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How I learned to stop worrying and embrace the iOS 10 beta on my old iPad

Caitlin McGarry | July 11, 2016
Putting an iOS beta on an older secondary device is smart, but you won't get as many bells and whistles.

ios 10 ipad air home

Turn your old iPad into a home hub with iOS 10.

You can also spend a lot of time in the redesigned Music and News apps, which are both optimized for the iPad with giant photos and new navigation bars.

ios 10 ipad air news

The News and Music apps in iOS 10 work perfectly on my first-gen iPad Air.

The Photos app also has some features worth checking out on an older device, like photo recognition for easier searching and a new Memories tab that creates photo collections by scanning your Camera Roll for photos and videos taken at a similar place and time. And while you can’t shoot Live Photos with older devices—that feature is limited to the iPhone 6s, 6s Plus, SE, and the iPad Pro—you can edit them in iOS 10. In iOS 9, editing a Live Photo turned it into a static image. On an iPad Air running the iOS 10 public beta, I was able to crop a Live Photo that Macworld Executive Editor Susie Ochs sent me, and it remained a Live Photo after the crop.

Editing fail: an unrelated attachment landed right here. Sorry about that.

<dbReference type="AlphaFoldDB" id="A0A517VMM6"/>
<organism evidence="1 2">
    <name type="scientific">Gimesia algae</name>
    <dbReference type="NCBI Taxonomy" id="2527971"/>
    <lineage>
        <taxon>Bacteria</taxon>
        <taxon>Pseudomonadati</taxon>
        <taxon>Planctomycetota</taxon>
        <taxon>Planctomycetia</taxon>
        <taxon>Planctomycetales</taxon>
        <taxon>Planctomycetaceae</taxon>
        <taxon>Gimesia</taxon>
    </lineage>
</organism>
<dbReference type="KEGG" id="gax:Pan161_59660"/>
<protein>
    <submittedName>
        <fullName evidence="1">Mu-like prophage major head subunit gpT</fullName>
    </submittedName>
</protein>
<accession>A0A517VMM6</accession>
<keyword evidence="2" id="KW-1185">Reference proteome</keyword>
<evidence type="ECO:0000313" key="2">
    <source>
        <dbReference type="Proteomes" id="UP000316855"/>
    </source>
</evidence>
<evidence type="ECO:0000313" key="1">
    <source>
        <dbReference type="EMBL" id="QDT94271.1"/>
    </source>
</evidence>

The effects of running a beta on an old iPad

I haven’t had any major issues using the iOS 10 public beta on the first-gen iPad Air. The beta hasn’t crashed my device, or even slowed it down. There’s no unusual battery drain, either.

My iPad is just as functional as it ever was, but now it has some new features that I plan to experiment with on my iPhone—as soon as I work up the nerve to install the beta on that.

 

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